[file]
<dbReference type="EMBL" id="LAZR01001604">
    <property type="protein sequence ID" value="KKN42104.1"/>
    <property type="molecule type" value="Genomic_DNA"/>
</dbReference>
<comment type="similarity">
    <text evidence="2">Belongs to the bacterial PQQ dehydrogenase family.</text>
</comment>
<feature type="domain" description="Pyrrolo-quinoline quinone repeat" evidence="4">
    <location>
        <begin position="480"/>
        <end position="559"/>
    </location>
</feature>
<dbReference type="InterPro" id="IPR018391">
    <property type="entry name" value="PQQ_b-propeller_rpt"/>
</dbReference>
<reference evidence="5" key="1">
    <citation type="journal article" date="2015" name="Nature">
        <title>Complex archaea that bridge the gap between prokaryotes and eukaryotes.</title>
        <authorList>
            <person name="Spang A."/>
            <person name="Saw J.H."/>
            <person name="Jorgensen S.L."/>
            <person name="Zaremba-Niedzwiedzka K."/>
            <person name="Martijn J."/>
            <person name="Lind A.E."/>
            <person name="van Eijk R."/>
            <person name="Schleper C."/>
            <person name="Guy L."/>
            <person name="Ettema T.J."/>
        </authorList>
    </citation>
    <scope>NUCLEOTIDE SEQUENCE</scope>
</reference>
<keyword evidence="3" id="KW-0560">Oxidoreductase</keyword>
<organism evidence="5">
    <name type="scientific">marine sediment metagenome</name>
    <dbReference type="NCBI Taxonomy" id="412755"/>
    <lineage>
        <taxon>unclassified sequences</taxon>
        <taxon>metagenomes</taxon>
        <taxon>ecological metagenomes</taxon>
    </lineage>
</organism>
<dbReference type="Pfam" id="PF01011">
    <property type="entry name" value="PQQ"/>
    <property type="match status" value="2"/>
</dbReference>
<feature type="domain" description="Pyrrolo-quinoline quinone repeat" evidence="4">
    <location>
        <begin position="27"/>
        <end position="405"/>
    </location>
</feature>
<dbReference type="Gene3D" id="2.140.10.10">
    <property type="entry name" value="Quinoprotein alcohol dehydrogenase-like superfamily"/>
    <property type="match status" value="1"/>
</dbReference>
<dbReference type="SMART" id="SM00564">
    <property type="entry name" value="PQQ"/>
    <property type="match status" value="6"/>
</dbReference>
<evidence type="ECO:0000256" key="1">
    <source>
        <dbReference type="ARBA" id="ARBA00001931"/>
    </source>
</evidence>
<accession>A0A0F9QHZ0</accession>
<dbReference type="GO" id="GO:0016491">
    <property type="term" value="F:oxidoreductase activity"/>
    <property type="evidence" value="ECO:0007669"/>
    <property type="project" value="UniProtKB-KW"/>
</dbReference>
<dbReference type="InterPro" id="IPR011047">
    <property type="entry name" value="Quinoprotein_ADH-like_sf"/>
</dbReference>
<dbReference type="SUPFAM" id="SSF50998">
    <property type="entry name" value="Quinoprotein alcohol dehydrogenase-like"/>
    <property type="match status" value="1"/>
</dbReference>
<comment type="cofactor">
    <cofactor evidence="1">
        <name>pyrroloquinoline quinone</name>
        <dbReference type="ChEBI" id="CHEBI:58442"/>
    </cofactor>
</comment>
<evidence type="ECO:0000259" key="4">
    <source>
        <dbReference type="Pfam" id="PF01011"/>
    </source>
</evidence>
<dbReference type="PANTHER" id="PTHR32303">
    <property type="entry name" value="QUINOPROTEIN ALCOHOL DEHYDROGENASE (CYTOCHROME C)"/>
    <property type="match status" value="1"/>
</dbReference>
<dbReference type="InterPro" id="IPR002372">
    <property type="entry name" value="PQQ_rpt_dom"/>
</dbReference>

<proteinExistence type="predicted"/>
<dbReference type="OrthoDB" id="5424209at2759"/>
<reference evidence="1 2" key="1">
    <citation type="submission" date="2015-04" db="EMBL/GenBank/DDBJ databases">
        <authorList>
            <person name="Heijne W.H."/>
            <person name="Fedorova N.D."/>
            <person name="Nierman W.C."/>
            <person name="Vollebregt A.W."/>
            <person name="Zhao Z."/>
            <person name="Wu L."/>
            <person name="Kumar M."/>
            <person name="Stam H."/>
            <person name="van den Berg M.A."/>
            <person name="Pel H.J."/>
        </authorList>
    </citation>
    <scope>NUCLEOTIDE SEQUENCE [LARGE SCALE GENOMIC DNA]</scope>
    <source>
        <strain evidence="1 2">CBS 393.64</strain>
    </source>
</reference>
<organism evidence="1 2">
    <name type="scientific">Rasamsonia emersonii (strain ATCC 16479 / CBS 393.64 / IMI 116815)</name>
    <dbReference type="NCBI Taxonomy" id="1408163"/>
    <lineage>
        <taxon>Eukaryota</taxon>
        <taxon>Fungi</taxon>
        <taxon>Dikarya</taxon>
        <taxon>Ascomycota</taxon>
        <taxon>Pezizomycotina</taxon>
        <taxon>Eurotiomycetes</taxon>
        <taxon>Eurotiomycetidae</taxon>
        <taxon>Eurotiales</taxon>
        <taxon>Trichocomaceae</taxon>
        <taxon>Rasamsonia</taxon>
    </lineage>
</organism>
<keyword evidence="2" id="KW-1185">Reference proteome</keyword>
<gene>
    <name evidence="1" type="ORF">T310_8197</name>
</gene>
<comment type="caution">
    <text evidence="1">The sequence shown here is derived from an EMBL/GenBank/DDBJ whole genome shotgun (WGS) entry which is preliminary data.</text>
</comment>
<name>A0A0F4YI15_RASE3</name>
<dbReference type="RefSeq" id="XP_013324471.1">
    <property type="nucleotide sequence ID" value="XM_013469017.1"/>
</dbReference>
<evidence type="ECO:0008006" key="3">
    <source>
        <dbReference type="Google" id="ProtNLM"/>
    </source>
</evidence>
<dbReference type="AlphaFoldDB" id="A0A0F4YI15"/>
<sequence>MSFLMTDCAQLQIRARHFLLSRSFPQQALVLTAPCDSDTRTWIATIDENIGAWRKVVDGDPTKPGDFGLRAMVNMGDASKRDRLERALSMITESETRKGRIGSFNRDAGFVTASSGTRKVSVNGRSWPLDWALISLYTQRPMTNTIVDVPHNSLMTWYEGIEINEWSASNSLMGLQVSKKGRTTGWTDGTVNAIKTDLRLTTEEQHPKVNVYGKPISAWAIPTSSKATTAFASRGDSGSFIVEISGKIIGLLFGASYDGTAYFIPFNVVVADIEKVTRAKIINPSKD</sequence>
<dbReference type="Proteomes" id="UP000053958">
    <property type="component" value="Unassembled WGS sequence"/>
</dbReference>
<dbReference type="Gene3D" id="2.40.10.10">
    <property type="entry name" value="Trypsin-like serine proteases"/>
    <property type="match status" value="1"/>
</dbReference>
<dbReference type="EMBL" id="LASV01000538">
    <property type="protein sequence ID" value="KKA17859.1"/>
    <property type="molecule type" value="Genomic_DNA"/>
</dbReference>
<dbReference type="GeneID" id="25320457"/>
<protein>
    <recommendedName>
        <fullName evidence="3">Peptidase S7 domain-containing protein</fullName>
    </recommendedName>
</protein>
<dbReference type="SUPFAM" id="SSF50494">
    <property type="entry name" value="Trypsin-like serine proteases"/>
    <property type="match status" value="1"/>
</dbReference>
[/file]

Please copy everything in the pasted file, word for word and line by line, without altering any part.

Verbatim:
<dbReference type="EMBL" id="LAZR01001604">
    <property type="protein sequence ID" value="KKN42104.1"/>
    <property type="molecule type" value="Genomic_DNA"/>
</dbReference>
<comment type="similarity">
    <text evidence="2">Belongs to the bacterial PQQ dehydrogenase family.</text>
</comment>
<feature type="domain" description="Pyrrolo-quinoline quinone repeat" evidence="4">
    <location>
        <begin position="480"/>
        <end position="559"/>
    </location>
</feature>
<dbReference type="InterPro" id="IPR018391">
    <property type="entry name" value="PQQ_b-propeller_rpt"/>
</dbReference>
<reference evidence="5" key="1">
    <citation type="journal article" date="2015" name="Nature">
        <title>Complex archaea that bridge the gap between prokaryotes and eukaryotes.</title>
        <authorList>
            <person name="Spang A."/>
            <person name="Saw J.H."/>
            <person name="Jorgensen S.L."/>
            <person name="Zaremba-Niedzwiedzka K."/>
            <person name="Martijn J."/>
            <person name="Lind A.E."/>
            <person name="van Eijk R."/>
            <person name="Schleper C."/>
            <person name="Guy L."/>
            <person name="Ettema T.J."/>
        </authorList>
    </citation>
    <scope>NUCLEOTIDE SEQUENCE</scope>
</reference>
<keyword evidence="3" id="KW-0560">Oxidoreductase</keyword>
<organism evidence="5">
    <name type="scientific">marine sediment metagenome</name>
    <dbReference type="NCBI Taxonomy" id="412755"/>
    <lineage>
        <taxon>unclassified sequences</taxon>
        <taxon>metagenomes</taxon>
        <taxon>ecological metagenomes</taxon>
    </lineage>
</organism>
<dbReference type="Pfam" id="PF01011">
    <property type="entry name" value="PQQ"/>
    <property type="match status" value="2"/>
</dbReference>
<feature type="domain" description="Pyrrolo-quinoline quinone repeat" evidence="4">
    <location>
        <begin position="27"/>
        <end position="405"/>
    </location>
</feature>
<dbReference type="Gene3D" id="2.140.10.10">
    <property type="entry name" value="Quinoprotein alcohol dehydrogenase-like superfamily"/>
    <property type="match status" value="1"/>
</dbReference>
<dbReference type="SMART" id="SM00564">
    <property type="entry name" value="PQQ"/>
    <property type="match status" value="6"/>
</dbReference>
<evidence type="ECO:0000256" key="1">
    <source>
        <dbReference type="ARBA" id="ARBA00001931"/>
    </source>
</evidence>
<accession>A0A0F9QHZ0</accession>
<dbReference type="GO" id="GO:0016491">
    <property type="term" value="F:oxidoreductase activity"/>
    <property type="evidence" value="ECO:0007669"/>
    <property type="project" value="UniProtKB-KW"/>
</dbReference>
<dbReference type="InterPro" id="IPR011047">
    <property type="entry name" value="Quinoprotein_ADH-like_sf"/>
</dbReference>
<dbReference type="SUPFAM" id="SSF50998">
    <property type="entry name" value="Quinoprotein alcohol dehydrogenase-like"/>
    <property type="match status" value="1"/>
</dbReference>
<comment type="cofactor">
    <cofactor evidence="1">
        <name>pyrroloquinoline quinone</name>
        <dbReference type="ChEBI" id="CHEBI:58442"/>
    </cofactor>
</comment>
<evidence type="ECO:0000259" key="4">
    <source>
        <dbReference type="Pfam" id="PF01011"/>
    </source>
</evidence>
<dbReference type="PANTHER" id="PTHR32303">
    <property type="entry name" value="QUINOPROTEIN ALCOHOL DEHYDROGENASE (CYTOCHROME C)"/>
    <property type="match status" value="1"/>
</dbReference>
<dbReference type="InterPro" id="IPR002372">
    <property type="entry name" value="PQQ_rpt_dom"/>
</dbReference>

<proteinExistence type="predicted"/>
<dbReference type="OrthoDB" id="5424209at2759"/>
<reference evidence="1 2" key="1">
    <citation type="submission" date="2015-04" db="EMBL/GenBank/DDBJ databases">
        <authorList>
            <person name="Heijne W.H."/>
            <person name="Fedorova N.D."/>
            <person name="Nierman W.C."/>
            <person name="Vollebregt A.W."/>
            <person name="Zhao Z."/>
            <person name="Wu L."/>
            <person name="Kumar M."/>
            <person name="Stam H."/>
            <person name="van den Berg M.A."/>
            <person name="Pel H.J."/>
        </authorList>
    </citation>
    <scope>NUCLEOTIDE SEQUENCE [LARGE SCALE GENOMIC DNA]</scope>
    <source>
        <strain evidence="1 2">CBS 393.64</strain>
    </source>
</reference>
<organism evidence="1 2">
    <name type="scientific">Rasamsonia emersonii (strain ATCC 16479 / CBS 393.64 / IMI 116815)</name>
    <dbReference type="NCBI Taxonomy" id="1408163"/>
    <lineage>
        <taxon>Eukaryota</taxon>
        <taxon>Fungi</taxon>
        <taxon>Dikarya</taxon>
        <taxon>Ascomycota</taxon>
        <taxon>Pezizomycotina</taxon>
        <taxon>Eurotiomycetes</taxon>
        <taxon>Eurotiomycetidae</taxon>
        <taxon>Eurotiales</taxon>
        <taxon>Trichocomaceae</taxon>
        <taxon>Rasamsonia</taxon>
    </lineage>
</organism>
<keyword evidence="2" id="KW-1185">Reference proteome</keyword>
<gene>
    <name evidence="1" type="ORF">T310_8197</name>
</gene>
<comment type="caution">
    <text evidence="1">The sequence shown here is derived from an EMBL/GenBank/DDBJ whole genome shotgun (WGS) entry which is preliminary data.</text>
</comment>
<name>A0A0F4YI15_RASE3</name>
<dbReference type="RefSeq" id="XP_013324471.1">
    <property type="nucleotide sequence ID" value="XM_013469017.1"/>
</dbReference>
<evidence type="ECO:0008006" key="3">
    <source>
        <dbReference type="Google" id="ProtNLM"/>
    </source>
</evidence>
<dbReference type="AlphaFoldDB" id="A0A0F4YI15"/>
<sequence>MSFLMTDCAQLQIRARHFLLSRSFPQQALVLTAPCDSDTRTWIATIDENIGAWRKVVDGDPTKPGDFGLRAMVNMGDASKRDRLERALSMITESETRKGRIGSFNRDAGFVTASSGTRKVSVNGRSWPLDWALISLYTQRPMTNTIVDVPHNSLMTWYEGIEINEWSASNSLMGLQVSKKGRTTGWTDGTVNAIKTDLRLTTEEQHPKVNVYGKPISAWAIPTSSKATTAFASRGDSGSFIVEISGKIIGLLFGASYDGTAYFIPFNVVVADIEKVTRAKIINPSKD</sequence>
<dbReference type="Proteomes" id="UP000053958">
    <property type="component" value="Unassembled WGS sequence"/>
</dbReference>
<dbReference type="Gene3D" id="2.40.10.10">
    <property type="entry name" value="Trypsin-like serine proteases"/>
    <property type="match status" value="1"/>
</dbReference>
<dbReference type="EMBL" id="LASV01000538">
    <property type="protein sequence ID" value="KKA17859.1"/>
    <property type="molecule type" value="Genomic_DNA"/>
</dbReference>
<dbReference type="GeneID" id="25320457"/>
<protein>
    <recommendedName>
        <fullName evidence="3">Peptidase S7 domain-containing protein</fullName>
    </recommendedName>
</protein>
<dbReference type="SUPFAM" id="SSF50494">
    <property type="entry name" value="Trypsin-like serine proteases"/>
    <property type="match status" value="1"/>
</dbReference>